“Our Commitment To Your Pet Lies In The Quality Of Our Care”

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234 Power Road, Endeavour Hills, Vic 3802

 

Telephone: 1300-838-738 or 1300-VET-PET

 

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SELECTING A PET - WHICH DOG DO I GET?

“Our Commitment To Your Pet Lies In The Quality Of Our Care”

Selecting PetThere are a number of factors in modern day life which can act as triggers to pet ownership, because the kind of unconditional love which pets offer seems to act as an antidote to life's pressures. People are looking towards pets for some of the characteristics they would look for in any relationship; loyalty, devotion, affection, company, comfort, responsiveness and even control. Pet lovers have long believed that the relationship they enjoy with their pet is a proper relationship and as such, it involves a balance of rights and responsibilities, pleasure and duties.

There are obvious positives and negatives in pet ownership. But for pet owners the equation comes down strongly on the side of the intangible and many would say immeasurable, positives which a dog or cat provide. The emotional rewards of ownership are so great that the rational objections to ownership simply don't have much influence on the final decision. The possible negatives are not realistically weighed up against the positives.

The "old school" of pet care which was typified by minimal vet care, no vaccinations, no canned food, unwanted pups or kittens drowned, desexing carried out by the gumboot-and-knife method and no registration, does not hold any more in today’s society. Today a lot of effort is made when selecting your pet’s family doctor. We do hope that we fulfill your expectations. One of our goals is to meet and surpass international best practice.

We do know that the purchase price of the pet and food costs do not seem to be the major issues, rather, it is the ongoing and unexpected maintenance costs. If you have not used our services before, we do suggest that you give us a try and see if we come up to your expectations. If we do not come upto your expectations we would like to know how we can improve ourselves, because we believe in “Good, Better, Best; Do Not Rest; Till The Good Is Better; And The Better Best”. We do believe in continually improving our services through community engagement.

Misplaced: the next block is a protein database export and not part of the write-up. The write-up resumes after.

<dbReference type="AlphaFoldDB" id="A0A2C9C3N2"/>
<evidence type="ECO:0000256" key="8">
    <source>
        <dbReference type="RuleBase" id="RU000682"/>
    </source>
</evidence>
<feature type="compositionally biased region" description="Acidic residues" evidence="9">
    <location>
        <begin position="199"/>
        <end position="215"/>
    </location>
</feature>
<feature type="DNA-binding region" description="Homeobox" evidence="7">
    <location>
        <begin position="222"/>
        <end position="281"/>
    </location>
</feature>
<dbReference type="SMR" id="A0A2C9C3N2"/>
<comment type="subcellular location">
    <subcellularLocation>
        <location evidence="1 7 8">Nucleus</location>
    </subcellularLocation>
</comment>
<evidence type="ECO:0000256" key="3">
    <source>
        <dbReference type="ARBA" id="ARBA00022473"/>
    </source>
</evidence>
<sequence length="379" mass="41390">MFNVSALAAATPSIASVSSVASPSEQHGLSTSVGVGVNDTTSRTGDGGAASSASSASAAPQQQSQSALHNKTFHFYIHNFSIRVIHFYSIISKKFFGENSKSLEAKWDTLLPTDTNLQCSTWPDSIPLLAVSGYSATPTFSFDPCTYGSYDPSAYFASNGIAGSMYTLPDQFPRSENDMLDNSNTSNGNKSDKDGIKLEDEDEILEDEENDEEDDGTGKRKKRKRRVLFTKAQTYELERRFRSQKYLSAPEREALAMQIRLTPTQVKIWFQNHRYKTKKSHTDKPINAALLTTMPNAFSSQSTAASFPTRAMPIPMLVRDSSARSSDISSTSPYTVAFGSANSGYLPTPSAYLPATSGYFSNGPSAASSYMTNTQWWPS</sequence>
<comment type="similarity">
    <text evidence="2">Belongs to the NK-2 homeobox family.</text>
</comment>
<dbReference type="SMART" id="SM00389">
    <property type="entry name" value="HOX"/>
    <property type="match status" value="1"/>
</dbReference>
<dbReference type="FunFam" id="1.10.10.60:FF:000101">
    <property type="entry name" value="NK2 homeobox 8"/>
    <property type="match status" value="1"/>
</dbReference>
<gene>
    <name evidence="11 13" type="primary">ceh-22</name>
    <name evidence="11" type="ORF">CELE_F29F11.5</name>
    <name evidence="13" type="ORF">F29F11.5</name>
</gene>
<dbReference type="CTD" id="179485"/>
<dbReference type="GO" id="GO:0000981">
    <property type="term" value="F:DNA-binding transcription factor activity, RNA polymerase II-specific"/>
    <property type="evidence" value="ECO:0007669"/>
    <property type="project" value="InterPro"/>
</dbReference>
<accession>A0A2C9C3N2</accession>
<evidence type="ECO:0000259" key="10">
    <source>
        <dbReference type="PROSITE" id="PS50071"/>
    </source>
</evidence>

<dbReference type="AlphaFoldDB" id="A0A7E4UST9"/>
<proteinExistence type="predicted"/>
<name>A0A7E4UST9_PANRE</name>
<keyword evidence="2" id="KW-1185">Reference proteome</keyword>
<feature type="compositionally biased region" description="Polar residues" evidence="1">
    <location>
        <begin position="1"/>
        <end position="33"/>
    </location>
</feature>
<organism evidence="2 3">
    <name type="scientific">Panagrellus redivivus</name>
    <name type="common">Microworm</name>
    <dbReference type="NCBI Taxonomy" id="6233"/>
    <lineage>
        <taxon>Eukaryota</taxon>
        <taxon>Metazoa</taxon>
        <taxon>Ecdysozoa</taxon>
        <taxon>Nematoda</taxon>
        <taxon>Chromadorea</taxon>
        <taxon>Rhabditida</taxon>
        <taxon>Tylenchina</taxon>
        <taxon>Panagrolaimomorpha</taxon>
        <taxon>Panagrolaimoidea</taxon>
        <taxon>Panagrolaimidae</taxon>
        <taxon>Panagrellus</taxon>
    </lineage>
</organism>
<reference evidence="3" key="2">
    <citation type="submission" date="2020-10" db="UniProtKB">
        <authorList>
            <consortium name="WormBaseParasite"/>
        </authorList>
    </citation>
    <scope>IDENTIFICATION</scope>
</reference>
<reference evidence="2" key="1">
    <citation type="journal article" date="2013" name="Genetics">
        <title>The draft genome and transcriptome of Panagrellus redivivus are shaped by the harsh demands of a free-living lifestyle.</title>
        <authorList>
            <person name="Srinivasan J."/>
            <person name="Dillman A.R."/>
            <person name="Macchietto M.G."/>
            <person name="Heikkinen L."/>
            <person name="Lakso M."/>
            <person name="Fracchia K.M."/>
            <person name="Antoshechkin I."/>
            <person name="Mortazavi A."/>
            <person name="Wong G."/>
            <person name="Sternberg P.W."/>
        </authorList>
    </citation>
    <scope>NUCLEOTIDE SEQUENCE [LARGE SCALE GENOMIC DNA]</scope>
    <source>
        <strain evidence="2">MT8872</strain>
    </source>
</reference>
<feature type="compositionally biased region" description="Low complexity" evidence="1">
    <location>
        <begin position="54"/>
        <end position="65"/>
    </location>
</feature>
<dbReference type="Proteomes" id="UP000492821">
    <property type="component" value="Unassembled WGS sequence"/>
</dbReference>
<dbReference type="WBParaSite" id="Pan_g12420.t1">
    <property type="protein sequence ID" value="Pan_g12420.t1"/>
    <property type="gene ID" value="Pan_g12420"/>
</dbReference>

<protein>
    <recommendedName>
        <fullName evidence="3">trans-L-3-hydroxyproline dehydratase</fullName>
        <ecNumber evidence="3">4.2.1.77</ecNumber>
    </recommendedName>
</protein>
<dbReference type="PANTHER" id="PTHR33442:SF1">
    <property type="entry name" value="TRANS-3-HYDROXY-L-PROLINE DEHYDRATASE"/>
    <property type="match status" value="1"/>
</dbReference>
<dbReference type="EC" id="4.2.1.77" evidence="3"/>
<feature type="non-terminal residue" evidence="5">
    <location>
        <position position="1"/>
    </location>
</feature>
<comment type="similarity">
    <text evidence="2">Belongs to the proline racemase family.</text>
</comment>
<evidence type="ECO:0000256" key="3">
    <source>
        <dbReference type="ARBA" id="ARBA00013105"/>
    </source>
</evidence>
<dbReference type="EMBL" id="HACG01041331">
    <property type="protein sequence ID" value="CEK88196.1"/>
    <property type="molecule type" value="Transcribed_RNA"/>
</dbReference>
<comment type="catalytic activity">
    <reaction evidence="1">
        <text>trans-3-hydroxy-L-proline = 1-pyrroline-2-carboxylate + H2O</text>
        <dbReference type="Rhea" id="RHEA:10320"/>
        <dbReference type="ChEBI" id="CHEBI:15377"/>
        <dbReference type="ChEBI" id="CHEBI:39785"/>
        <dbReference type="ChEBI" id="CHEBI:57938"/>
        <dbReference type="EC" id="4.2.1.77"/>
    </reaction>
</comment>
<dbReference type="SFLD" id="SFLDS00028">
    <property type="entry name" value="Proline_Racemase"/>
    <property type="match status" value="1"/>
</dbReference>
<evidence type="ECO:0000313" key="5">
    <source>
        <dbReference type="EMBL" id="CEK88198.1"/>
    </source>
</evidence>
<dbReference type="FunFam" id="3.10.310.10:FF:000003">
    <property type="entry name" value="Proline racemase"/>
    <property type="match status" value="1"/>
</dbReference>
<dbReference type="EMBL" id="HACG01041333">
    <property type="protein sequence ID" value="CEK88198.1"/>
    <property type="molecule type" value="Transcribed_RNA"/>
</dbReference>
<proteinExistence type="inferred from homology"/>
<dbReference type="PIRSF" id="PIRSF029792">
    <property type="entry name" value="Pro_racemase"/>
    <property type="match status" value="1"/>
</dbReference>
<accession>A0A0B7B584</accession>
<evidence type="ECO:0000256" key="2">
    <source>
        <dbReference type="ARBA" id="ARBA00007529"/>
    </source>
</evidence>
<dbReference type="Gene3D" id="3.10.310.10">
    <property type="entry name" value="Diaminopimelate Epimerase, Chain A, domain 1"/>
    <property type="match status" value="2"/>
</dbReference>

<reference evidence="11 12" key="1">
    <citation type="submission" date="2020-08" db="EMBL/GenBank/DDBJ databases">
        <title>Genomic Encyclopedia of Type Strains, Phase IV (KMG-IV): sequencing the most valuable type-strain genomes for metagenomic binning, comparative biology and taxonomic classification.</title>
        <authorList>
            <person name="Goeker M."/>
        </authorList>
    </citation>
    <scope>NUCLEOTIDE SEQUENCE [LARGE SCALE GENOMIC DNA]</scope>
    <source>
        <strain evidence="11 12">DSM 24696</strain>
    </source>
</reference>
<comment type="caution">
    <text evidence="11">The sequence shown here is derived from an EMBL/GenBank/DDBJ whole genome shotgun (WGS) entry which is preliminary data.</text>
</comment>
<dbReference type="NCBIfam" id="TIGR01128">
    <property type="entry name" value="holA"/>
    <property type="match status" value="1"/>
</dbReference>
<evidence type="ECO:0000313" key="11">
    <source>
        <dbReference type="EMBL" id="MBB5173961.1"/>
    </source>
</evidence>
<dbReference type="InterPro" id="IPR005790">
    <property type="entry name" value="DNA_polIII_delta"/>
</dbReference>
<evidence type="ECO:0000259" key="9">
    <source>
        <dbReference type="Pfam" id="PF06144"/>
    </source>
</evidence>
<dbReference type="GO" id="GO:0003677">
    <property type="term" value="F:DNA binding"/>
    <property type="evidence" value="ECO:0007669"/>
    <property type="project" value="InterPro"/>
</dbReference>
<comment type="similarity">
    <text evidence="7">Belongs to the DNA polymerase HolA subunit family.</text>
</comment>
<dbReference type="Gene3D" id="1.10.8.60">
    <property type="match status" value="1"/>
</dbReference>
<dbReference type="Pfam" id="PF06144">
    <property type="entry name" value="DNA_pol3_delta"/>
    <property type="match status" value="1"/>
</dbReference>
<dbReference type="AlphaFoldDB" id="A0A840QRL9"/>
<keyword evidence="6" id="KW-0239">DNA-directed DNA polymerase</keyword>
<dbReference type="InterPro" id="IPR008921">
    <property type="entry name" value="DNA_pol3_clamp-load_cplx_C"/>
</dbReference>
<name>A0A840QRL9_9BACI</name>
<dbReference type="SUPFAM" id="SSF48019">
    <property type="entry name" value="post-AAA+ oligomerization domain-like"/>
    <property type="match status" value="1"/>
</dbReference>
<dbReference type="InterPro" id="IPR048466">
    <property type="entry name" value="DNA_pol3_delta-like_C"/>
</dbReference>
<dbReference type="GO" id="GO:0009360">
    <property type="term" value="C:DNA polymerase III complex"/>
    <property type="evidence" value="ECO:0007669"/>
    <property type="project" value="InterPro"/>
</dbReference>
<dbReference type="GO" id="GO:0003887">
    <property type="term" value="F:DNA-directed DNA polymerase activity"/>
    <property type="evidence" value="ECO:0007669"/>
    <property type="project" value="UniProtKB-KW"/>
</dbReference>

Owning a dog is not just a privilege it's a enormous responsibility. These beautiful animals depend on us for at the very minimum, food, water and shelter, but they deserve so much more. If you are considering taking a dog into your life, think long hard and seriously about the commitment that dog ownership entails. Here are some points to keep in mind when choosing a dog.

  • If your time is limited, choose a dog that needs little grooming, minimal training, and only moderate exercise.

  • If your budget is tight, choose a small-to-medium dog that needs little grooming and minimal training and less food.

  • If you are an inexperienced dog owner, do not choose a large dominant dog or a dog with high energy level unless you are committed to six months of steady, patient, consistent training and a dozen years of daily walks of a mile or more.

  • If you have children or elderly people in your home, do not choose a large, dominant dog that needs lots of training and exercise, or a high-strung dog that is fearful of high-pitched voices and childish behaviour.

  • Be prepared to walk the dog at least twice a day and to clean up his/her waste. For a dog to be able to sleep well it needs to exercise well.

There are a few principles and rules you should adhere to:

  • Rule 1. Do your homework decide on size and basic type of breed before you even start looking. Look at your working and time commitments. Can you really afford the time and expense of dog ownership?